The Africa Scorecard on Domestic Financing for Health adopted last year is a critical tool that countries have started using to track progress in health financing including monitoring progress towards meeting the ambitious 15% Abuja target and donor commitments. Efforts are currently ongoing to institutionalise regular, systematic and routine annual implementation of National Health Accounts that will improve the quality of data on health financing in Member States.

Enhancing improved delivery systems at the community level

With better diagnostics, medicines, information and systems there is need to mobilise community workers and train them to play an important role to end epidemics. The Ebola epidemic in West Africa and the recent resurgence of Malaria in Namibia and Mozambique, Lassa fever and Meningitis in Nigeria and Ebola in the Democratic Republic of the Congo demonstrates that new threats will continue to emerge. Engaging at the community level to prevent, manage and respond quickly to emergency disease outbreaks is thus a clear priority.

“We need to transform the interface between the last service provider and the community to better manage health risks. Creating a working sub-system of health with paid community health workers will transform our health architecture” said Michel SidibĂ©, the Executive Director of UNAIDS, ‘We cannot achieve set targets if we do not build strong and well trained human resources for health” he added.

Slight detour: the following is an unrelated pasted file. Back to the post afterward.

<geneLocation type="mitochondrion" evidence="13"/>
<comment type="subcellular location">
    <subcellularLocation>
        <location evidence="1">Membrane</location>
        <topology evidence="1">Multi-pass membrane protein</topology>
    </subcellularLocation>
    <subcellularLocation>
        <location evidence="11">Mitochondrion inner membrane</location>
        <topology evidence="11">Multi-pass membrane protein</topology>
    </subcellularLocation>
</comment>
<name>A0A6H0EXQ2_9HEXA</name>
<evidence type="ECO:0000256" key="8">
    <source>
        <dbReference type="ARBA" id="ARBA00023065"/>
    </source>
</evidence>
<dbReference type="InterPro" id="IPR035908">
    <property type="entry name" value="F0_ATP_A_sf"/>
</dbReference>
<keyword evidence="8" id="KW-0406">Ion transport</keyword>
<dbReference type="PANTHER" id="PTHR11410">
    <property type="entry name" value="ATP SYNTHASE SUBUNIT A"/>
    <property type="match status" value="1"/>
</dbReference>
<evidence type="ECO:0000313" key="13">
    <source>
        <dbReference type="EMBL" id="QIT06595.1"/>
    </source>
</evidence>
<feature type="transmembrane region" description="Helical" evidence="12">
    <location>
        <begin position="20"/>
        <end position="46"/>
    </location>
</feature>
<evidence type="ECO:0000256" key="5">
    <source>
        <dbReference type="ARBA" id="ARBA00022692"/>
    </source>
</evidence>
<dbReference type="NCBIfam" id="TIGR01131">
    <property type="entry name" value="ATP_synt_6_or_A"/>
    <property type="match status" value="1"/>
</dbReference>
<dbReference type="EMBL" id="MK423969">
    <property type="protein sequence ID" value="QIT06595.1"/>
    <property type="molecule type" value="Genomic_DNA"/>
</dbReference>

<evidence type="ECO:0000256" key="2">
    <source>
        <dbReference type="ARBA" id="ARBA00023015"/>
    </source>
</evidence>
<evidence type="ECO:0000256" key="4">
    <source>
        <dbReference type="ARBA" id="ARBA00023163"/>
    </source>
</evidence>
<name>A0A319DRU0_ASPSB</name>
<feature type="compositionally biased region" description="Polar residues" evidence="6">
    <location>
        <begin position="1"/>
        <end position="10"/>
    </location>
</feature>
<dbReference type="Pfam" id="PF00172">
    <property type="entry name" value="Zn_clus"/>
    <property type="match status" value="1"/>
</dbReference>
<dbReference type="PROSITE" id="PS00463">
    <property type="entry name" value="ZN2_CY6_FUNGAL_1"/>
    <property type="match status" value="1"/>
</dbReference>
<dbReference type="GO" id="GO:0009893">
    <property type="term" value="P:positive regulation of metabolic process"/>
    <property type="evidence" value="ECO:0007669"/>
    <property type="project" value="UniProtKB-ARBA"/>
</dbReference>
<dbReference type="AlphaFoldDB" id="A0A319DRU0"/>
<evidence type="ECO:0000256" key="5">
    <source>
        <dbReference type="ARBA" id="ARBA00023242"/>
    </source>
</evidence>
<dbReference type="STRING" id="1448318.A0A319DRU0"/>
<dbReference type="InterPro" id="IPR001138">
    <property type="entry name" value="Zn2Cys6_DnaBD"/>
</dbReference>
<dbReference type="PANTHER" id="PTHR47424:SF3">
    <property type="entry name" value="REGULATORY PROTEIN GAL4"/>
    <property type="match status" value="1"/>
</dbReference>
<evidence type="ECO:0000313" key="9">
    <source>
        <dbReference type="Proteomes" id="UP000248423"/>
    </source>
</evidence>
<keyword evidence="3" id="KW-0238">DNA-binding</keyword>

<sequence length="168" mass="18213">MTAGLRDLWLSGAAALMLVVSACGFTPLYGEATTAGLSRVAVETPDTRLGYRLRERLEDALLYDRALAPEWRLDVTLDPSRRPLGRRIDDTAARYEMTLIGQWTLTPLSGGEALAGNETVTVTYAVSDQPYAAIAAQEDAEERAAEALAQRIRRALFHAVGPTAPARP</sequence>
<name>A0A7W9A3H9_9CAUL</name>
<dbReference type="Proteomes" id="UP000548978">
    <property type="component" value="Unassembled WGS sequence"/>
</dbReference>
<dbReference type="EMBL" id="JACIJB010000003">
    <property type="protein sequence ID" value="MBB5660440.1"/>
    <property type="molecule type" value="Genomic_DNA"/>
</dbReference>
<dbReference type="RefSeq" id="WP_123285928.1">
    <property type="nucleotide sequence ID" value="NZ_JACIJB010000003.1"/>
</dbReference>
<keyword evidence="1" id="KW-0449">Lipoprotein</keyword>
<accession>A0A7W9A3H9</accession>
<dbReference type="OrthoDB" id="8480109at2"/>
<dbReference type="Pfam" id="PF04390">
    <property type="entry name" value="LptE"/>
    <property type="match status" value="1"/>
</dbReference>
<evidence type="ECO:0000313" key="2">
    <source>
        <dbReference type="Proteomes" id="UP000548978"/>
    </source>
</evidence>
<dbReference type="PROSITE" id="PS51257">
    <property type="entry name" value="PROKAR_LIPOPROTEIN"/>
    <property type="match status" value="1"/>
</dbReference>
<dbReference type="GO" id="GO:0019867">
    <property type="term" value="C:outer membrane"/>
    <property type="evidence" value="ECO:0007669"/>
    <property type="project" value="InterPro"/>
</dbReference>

UNAIDS and partners are driving an initiative to recruit 2 million paid community health workers to improve community health delivery systems.

For more information:

Dr. Marie-Goretti Harakeye Ndayisaba | Head of Division, AIDS, TB, Malaria and OIDs | Department of Social Affairs | African Union Commission I E-mail: Harakeyem@africa-union.org I Tel: +251 (251) 11 551 77 00

Tawanda Chisango | Advocacy and Partnerships Expert | Department of Social Affairs | African Union Commission I E-mail: chisangot@african-union.org I Tel: +251934167052

More information:

Directorate of Information and Communication | African Union Commission I E-mail: DIC@african-union.org I Web Site: www.au.int I Addis Ababa | Ethiopia